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Fermilab | Batavia, IL | USA

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Fermilab passes niobium tin milestone for accelerator R&D

This 4-meter-long quadrupole coil recently achieved the ultimate magnetic-field strength expected for niobium tin coils of this design. Credit: Fermilab

This month, scientists are celebrating the centennial of the discovery of superconductivity, a fundamental phenomenon that has made possible the newest achievement in Fermilab’s Technical Division.

Shortly before the anniversary, researchers with the laboratory’s High Field Magnet (HFM) program successfully demonstrated optimal performance of a 4-meter-long niobium tin quadrupole coil in the temperature range from 1.9 to 4.6 Kelvin.

The achievement is an important milestone toward developing niobium tin magnets as a viable technology for accelerators.

“We’ve finally achieved the ultimate niobium tin coil performance,” said Alexander Zlobin, head of the HFM program.

Magnet coils in accelerators such as the Tevatron and the Large Hadron Collider are made of niobium titanium. Scientists would like to ramp up accelerators’ magnetic-field strength by instead using niobium tin, a brittle but more highly superconducting material.

Since 2005 Fermilab scientists have conducted niobium tin studies in support of the LHC Accelerator Research Program (LARP), a U.S. collaboration that contributes R&D for LHC upgrades. One of LARP’s goals is to demonstrate by 2014 that the technology is a good option for the LHC.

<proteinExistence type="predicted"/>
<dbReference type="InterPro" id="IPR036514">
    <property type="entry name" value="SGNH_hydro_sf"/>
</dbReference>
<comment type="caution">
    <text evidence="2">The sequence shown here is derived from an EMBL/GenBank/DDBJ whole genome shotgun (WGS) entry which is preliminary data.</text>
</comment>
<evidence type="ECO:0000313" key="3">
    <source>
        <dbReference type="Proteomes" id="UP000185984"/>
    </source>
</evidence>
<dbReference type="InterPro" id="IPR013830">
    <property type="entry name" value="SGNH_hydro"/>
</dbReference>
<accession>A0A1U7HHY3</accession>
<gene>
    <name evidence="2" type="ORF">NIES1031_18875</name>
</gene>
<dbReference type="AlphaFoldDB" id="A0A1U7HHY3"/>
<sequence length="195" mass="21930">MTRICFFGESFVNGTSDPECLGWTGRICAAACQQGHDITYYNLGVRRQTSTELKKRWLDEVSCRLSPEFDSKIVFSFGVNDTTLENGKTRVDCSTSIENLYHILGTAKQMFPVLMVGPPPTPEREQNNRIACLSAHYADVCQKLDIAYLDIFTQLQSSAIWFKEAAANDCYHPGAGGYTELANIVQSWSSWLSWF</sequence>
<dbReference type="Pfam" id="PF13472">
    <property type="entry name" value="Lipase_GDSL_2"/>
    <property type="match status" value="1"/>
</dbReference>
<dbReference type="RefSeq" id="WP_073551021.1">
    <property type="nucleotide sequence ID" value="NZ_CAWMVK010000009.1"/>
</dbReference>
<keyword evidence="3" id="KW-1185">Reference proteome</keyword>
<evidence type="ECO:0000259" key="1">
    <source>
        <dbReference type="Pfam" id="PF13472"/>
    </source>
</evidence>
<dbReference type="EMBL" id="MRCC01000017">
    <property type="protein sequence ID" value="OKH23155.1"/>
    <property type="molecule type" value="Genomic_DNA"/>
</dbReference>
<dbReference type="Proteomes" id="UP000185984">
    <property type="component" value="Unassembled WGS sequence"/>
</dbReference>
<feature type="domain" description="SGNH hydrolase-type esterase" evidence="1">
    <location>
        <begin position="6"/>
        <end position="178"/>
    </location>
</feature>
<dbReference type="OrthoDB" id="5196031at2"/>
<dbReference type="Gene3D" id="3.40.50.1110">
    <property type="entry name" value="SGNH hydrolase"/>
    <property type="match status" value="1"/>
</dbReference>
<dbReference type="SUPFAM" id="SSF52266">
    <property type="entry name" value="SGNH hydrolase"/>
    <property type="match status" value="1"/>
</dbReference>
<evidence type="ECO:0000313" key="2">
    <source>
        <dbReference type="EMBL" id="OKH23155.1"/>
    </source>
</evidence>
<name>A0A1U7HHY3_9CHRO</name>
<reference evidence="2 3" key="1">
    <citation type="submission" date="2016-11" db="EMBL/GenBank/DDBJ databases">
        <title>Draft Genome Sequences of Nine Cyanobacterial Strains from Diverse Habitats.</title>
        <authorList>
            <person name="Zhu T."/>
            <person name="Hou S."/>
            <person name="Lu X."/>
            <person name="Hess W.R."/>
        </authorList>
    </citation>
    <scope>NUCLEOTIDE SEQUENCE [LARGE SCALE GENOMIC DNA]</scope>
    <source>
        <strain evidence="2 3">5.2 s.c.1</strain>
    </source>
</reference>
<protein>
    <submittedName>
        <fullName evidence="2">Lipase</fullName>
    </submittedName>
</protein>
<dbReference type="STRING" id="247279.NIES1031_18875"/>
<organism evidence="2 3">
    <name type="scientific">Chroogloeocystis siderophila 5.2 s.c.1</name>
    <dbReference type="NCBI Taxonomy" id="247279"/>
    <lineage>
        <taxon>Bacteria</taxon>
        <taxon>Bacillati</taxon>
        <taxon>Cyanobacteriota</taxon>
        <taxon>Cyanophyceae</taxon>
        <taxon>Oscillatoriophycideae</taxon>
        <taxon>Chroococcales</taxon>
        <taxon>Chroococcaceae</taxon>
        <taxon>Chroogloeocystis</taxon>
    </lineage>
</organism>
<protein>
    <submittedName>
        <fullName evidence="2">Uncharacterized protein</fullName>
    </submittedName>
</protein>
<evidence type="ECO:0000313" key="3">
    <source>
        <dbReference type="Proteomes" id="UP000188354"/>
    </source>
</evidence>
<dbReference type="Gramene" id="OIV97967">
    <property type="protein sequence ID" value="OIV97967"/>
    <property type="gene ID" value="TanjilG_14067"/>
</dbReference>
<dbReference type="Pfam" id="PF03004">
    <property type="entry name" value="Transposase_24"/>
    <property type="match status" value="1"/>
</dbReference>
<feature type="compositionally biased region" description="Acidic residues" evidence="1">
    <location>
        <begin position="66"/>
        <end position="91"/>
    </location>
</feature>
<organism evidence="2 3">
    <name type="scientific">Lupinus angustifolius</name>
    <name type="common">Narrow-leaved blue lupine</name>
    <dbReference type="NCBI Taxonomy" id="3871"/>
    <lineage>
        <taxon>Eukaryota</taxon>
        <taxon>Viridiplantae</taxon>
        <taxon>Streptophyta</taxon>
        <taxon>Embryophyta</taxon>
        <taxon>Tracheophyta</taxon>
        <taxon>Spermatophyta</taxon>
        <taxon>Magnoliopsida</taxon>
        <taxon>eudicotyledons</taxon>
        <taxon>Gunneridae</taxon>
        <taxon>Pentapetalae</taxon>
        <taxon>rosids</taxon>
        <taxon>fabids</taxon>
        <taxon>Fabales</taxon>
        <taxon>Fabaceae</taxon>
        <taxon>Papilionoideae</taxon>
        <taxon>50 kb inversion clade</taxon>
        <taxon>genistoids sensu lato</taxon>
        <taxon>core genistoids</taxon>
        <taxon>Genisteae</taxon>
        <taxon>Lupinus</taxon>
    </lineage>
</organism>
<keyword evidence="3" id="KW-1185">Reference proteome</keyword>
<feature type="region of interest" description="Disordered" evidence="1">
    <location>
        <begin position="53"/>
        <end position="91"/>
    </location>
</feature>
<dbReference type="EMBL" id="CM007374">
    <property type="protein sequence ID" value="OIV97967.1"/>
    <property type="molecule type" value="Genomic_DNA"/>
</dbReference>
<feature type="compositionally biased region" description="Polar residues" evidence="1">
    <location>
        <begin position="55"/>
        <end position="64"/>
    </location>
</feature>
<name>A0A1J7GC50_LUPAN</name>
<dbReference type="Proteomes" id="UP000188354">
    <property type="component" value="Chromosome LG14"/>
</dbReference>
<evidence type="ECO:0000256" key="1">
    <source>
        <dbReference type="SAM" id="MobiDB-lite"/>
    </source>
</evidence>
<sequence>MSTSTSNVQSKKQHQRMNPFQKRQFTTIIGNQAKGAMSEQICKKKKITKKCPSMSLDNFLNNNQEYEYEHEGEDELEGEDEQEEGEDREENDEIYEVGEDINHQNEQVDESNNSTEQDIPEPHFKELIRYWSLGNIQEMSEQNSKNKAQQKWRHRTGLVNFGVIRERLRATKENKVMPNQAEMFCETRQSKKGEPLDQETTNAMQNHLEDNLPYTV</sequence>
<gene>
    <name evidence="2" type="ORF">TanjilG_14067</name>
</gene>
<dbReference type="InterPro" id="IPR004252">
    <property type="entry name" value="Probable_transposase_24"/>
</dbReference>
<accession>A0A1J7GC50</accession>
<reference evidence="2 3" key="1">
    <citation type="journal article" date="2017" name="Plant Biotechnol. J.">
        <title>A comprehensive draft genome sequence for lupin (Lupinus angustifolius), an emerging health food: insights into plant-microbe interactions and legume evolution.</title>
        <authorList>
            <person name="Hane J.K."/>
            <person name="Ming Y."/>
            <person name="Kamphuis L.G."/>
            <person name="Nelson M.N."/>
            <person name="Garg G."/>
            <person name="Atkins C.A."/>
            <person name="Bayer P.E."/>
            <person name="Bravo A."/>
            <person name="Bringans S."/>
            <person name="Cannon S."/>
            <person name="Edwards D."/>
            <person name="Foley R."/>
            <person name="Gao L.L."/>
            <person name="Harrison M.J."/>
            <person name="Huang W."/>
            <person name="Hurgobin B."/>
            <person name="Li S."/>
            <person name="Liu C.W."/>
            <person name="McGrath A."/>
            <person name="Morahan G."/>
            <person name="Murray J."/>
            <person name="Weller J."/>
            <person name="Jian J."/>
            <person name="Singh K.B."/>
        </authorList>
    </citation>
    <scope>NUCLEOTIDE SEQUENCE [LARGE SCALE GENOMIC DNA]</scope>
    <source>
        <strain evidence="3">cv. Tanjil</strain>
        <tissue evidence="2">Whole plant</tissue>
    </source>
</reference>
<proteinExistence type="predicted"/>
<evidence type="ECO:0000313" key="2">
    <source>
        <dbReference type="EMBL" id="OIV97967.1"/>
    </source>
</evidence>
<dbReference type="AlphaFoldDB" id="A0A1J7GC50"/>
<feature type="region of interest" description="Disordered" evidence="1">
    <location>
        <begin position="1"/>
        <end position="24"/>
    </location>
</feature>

To that end, the HFM group has been experimenting with new processes for making quadrupole coils.

In recent months, the HFM group developed new coil insulation. They also redesigned the conductor previously used in LARP’s long quadrupole magnet by implementing twice as many smaller-diameter niobium tin filaments.

The Fermilab-developed and -assembled mirror structure used in tests of 4-meter-long niobium tin quadrupole coil. In a quadrupole mirror structure, three of the four poles are iron blocks rather than coils. The design produces conditions close to the real magnet but drastically reduces cost and processing time. Credit: Fermilab

After many tests using shorter coils and a so-called mirror structure, they tested the new niobium tin conductor and insulation in a 4-meter-long LARP quadrupole coil.

The group achieved a stable field of 12.3 Tesla at 4.5 Kelvin. At 1.9 Kelvin, they achieved a stable 13.3 Tesla.

“The small filaments worked great,” said Giorgio Ambrosio, leader of the LARP long-quadrupole program. “Once you make this technology available for accelerator magnets, it can be used for the LHC, a muon collider, or a neutrino factory. It can be used anywhere.”

–Leah Hesla


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